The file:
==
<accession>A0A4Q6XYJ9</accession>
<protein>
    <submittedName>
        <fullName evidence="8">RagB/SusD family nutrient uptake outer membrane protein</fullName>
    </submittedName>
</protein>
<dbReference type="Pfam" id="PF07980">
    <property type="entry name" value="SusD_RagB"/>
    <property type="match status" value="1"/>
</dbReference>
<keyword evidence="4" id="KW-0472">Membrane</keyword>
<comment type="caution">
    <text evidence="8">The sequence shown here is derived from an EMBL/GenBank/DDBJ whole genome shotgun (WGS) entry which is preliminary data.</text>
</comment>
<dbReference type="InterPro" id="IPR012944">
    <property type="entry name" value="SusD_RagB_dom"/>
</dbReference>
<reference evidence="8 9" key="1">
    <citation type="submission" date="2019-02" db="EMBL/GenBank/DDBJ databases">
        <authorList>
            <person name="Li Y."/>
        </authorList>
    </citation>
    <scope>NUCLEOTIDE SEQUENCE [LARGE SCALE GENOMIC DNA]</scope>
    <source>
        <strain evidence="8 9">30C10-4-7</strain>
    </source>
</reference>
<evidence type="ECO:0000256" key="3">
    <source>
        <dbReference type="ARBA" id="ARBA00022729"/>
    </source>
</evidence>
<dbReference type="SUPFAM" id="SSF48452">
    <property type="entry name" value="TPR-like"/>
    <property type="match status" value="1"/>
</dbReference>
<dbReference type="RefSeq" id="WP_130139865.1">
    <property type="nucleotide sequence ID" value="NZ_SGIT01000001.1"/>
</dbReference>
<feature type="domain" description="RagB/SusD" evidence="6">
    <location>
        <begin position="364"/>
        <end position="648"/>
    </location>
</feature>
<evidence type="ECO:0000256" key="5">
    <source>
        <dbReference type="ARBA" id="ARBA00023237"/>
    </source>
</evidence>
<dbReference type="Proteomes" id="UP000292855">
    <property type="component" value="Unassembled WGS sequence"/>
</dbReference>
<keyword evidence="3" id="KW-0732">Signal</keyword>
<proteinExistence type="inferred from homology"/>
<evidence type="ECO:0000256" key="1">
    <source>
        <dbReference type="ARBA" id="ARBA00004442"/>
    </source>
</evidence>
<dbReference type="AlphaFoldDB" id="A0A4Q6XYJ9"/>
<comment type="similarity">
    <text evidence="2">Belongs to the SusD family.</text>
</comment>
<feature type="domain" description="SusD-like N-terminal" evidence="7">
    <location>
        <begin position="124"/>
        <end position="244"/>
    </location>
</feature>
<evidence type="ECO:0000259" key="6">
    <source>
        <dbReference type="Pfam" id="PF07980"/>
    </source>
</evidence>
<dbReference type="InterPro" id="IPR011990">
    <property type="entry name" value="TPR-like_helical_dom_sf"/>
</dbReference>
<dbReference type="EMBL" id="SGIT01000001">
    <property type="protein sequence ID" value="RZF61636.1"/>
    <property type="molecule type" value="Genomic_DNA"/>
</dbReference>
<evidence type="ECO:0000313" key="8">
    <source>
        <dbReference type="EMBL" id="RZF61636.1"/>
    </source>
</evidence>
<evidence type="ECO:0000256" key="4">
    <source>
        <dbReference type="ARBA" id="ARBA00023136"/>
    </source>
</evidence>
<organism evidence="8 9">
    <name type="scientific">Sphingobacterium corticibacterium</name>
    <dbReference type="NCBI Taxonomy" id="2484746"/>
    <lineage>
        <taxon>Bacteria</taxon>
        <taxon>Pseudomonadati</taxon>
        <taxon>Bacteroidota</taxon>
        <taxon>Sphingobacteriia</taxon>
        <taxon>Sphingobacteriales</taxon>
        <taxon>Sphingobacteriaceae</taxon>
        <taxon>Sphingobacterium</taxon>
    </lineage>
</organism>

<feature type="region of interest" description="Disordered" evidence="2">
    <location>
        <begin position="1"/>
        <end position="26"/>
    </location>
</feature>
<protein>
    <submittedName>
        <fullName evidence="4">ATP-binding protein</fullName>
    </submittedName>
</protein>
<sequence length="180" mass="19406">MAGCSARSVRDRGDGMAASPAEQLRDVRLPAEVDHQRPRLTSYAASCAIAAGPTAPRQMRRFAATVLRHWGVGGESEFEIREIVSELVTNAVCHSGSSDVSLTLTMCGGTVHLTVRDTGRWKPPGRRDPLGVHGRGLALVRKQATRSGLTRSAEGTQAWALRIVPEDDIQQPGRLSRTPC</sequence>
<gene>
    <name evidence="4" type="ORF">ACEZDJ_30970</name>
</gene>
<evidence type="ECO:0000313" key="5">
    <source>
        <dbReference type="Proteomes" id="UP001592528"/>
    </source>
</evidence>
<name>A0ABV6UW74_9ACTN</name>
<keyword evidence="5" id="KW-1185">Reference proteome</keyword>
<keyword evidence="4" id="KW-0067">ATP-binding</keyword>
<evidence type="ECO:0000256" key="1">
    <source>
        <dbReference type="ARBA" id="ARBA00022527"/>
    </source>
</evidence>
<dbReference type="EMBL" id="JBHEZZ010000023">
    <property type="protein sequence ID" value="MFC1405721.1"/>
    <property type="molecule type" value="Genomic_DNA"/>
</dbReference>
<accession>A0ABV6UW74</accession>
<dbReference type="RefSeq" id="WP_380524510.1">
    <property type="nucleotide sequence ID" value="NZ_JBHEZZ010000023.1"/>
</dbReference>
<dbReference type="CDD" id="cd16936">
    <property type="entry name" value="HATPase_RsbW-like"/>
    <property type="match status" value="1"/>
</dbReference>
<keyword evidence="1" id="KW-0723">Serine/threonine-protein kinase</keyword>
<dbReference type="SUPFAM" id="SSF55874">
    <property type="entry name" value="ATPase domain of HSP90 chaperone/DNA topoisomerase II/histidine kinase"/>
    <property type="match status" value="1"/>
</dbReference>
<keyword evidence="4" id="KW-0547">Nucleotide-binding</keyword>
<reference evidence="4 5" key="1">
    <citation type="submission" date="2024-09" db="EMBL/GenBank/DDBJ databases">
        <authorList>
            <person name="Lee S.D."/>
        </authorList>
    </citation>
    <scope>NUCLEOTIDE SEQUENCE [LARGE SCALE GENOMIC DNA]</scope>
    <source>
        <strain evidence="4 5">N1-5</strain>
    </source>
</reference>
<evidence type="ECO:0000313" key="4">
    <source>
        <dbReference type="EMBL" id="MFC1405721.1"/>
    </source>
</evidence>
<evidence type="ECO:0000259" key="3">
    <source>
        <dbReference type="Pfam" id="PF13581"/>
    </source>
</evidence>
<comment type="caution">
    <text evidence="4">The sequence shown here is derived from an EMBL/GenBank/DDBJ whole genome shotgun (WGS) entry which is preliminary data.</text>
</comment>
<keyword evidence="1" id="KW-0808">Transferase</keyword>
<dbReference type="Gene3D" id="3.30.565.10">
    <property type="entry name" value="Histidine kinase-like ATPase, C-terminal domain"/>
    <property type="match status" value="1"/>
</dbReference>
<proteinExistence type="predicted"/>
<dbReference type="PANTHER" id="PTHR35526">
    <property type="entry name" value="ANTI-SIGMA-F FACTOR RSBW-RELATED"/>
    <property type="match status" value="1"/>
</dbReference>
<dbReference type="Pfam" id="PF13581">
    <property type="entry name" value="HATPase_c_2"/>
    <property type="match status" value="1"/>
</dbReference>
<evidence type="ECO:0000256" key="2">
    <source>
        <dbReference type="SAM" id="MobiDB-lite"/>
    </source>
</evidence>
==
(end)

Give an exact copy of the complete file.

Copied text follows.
<accession>A0A4Q6XYJ9</accession>
<protein>
    <submittedName>
        <fullName evidence="8">RagB/SusD family nutrient uptake outer membrane protein</fullName>
    </submittedName>
</protein>
<dbReference type="Pfam" id="PF07980">
    <property type="entry name" value="SusD_RagB"/>
    <property type="match status" value="1"/>
</dbReference>
<keyword evidence="4" id="KW-0472">Membrane</keyword>
<comment type="caution">
    <text evidence="8">The sequence shown here is derived from an EMBL/GenBank/DDBJ whole genome shotgun (WGS) entry which is preliminary data.</text>
</comment>
<dbReference type="InterPro" id="IPR012944">
    <property type="entry name" value="SusD_RagB_dom"/>
</dbReference>
<reference evidence="8 9" key="1">
    <citation type="submission" date="2019-02" db="EMBL/GenBank/DDBJ databases">
        <authorList>
            <person name="Li Y."/>
        </authorList>
    </citation>
    <scope>NUCLEOTIDE SEQUENCE [LARGE SCALE GENOMIC DNA]</scope>
    <source>
        <strain evidence="8 9">30C10-4-7</strain>
    </source>
</reference>
<evidence type="ECO:0000256" key="3">
    <source>
        <dbReference type="ARBA" id="ARBA00022729"/>
    </source>
</evidence>
<dbReference type="SUPFAM" id="SSF48452">
    <property type="entry name" value="TPR-like"/>
    <property type="match status" value="1"/>
</dbReference>
<dbReference type="RefSeq" id="WP_130139865.1">
    <property type="nucleotide sequence ID" value="NZ_SGIT01000001.1"/>
</dbReference>
<feature type="domain" description="RagB/SusD" evidence="6">
    <location>
        <begin position="364"/>
        <end position="648"/>
    </location>
</feature>
<evidence type="ECO:0000256" key="5">
    <source>
        <dbReference type="ARBA" id="ARBA00023237"/>
    </source>
</evidence>
<dbReference type="Proteomes" id="UP000292855">
    <property type="component" value="Unassembled WGS sequence"/>
</dbReference>
<keyword evidence="3" id="KW-0732">Signal</keyword>
<proteinExistence type="inferred from homology"/>
<evidence type="ECO:0000256" key="1">
    <source>
        <dbReference type="ARBA" id="ARBA00004442"/>
    </source>
</evidence>
<dbReference type="AlphaFoldDB" id="A0A4Q6XYJ9"/>
<comment type="similarity">
    <text evidence="2">Belongs to the SusD family.</text>
</comment>
<feature type="domain" description="SusD-like N-terminal" evidence="7">
    <location>
        <begin position="124"/>
        <end position="244"/>
    </location>
</feature>
<evidence type="ECO:0000259" key="6">
    <source>
        <dbReference type="Pfam" id="PF07980"/>
    </source>
</evidence>
<dbReference type="InterPro" id="IPR011990">
    <property type="entry name" value="TPR-like_helical_dom_sf"/>
</dbReference>
<dbReference type="EMBL" id="SGIT01000001">
    <property type="protein sequence ID" value="RZF61636.1"/>
    <property type="molecule type" value="Genomic_DNA"/>
</dbReference>
<evidence type="ECO:0000313" key="8">
    <source>
        <dbReference type="EMBL" id="RZF61636.1"/>
    </source>
</evidence>
<evidence type="ECO:0000256" key="4">
    <source>
        <dbReference type="ARBA" id="ARBA00023136"/>
    </source>
</evidence>
<organism evidence="8 9">
    <name type="scientific">Sphingobacterium corticibacterium</name>
    <dbReference type="NCBI Taxonomy" id="2484746"/>
    <lineage>
        <taxon>Bacteria</taxon>
        <taxon>Pseudomonadati</taxon>
        <taxon>Bacteroidota</taxon>
        <taxon>Sphingobacteriia</taxon>
        <taxon>Sphingobacteriales</taxon>
        <taxon>Sphingobacteriaceae</taxon>
        <taxon>Sphingobacterium</taxon>
    </lineage>
</organism>

<feature type="region of interest" description="Disordered" evidence="2">
    <location>
        <begin position="1"/>
        <end position="26"/>
    </location>
</feature>
<protein>
    <submittedName>
        <fullName evidence="4">ATP-binding protein</fullName>
    </submittedName>
</protein>
<sequence length="180" mass="19406">MAGCSARSVRDRGDGMAASPAEQLRDVRLPAEVDHQRPRLTSYAASCAIAAGPTAPRQMRRFAATVLRHWGVGGESEFEIREIVSELVTNAVCHSGSSDVSLTLTMCGGTVHLTVRDTGRWKPPGRRDPLGVHGRGLALVRKQATRSGLTRSAEGTQAWALRIVPEDDIQQPGRLSRTPC</sequence>
<gene>
    <name evidence="4" type="ORF">ACEZDJ_30970</name>
</gene>
<evidence type="ECO:0000313" key="5">
    <source>
        <dbReference type="Proteomes" id="UP001592528"/>
    </source>
</evidence>
<name>A0ABV6UW74_9ACTN</name>
<keyword evidence="5" id="KW-1185">Reference proteome</keyword>
<keyword evidence="4" id="KW-0067">ATP-binding</keyword>
<evidence type="ECO:0000256" key="1">
    <source>
        <dbReference type="ARBA" id="ARBA00022527"/>
    </source>
</evidence>
<dbReference type="EMBL" id="JBHEZZ010000023">
    <property type="protein sequence ID" value="MFC1405721.1"/>
    <property type="molecule type" value="Genomic_DNA"/>
</dbReference>
<accession>A0ABV6UW74</accession>
<dbReference type="RefSeq" id="WP_380524510.1">
    <property type="nucleotide sequence ID" value="NZ_JBHEZZ010000023.1"/>
</dbReference>
<dbReference type="CDD" id="cd16936">
    <property type="entry name" value="HATPase_RsbW-like"/>
    <property type="match status" value="1"/>
</dbReference>
<keyword evidence="1" id="KW-0723">Serine/threonine-protein kinase</keyword>
<dbReference type="SUPFAM" id="SSF55874">
    <property type="entry name" value="ATPase domain of HSP90 chaperone/DNA topoisomerase II/histidine kinase"/>
    <property type="match status" value="1"/>
</dbReference>
<keyword evidence="4" id="KW-0547">Nucleotide-binding</keyword>
<reference evidence="4 5" key="1">
    <citation type="submission" date="2024-09" db="EMBL/GenBank/DDBJ databases">
        <authorList>
            <person name="Lee S.D."/>
        </authorList>
    </citation>
    <scope>NUCLEOTIDE SEQUENCE [LARGE SCALE GENOMIC DNA]</scope>
    <source>
        <strain evidence="4 5">N1-5</strain>
    </source>
</reference>
<evidence type="ECO:0000313" key="4">
    <source>
        <dbReference type="EMBL" id="MFC1405721.1"/>
    </source>
</evidence>
<evidence type="ECO:0000259" key="3">
    <source>
        <dbReference type="Pfam" id="PF13581"/>
    </source>
</evidence>
<comment type="caution">
    <text evidence="4">The sequence shown here is derived from an EMBL/GenBank/DDBJ whole genome shotgun (WGS) entry which is preliminary data.</text>
</comment>
<keyword evidence="1" id="KW-0808">Transferase</keyword>
<dbReference type="Gene3D" id="3.30.565.10">
    <property type="entry name" value="Histidine kinase-like ATPase, C-terminal domain"/>
    <property type="match status" value="1"/>
</dbReference>
<proteinExistence type="predicted"/>
<dbReference type="PANTHER" id="PTHR35526">
    <property type="entry name" value="ANTI-SIGMA-F FACTOR RSBW-RELATED"/>
    <property type="match status" value="1"/>
</dbReference>
<dbReference type="Pfam" id="PF13581">
    <property type="entry name" value="HATPase_c_2"/>
    <property type="match status" value="1"/>
</dbReference>
<evidence type="ECO:0000256" key="2">
    <source>
        <dbReference type="SAM" id="MobiDB-lite"/>
    </source>
</evidence>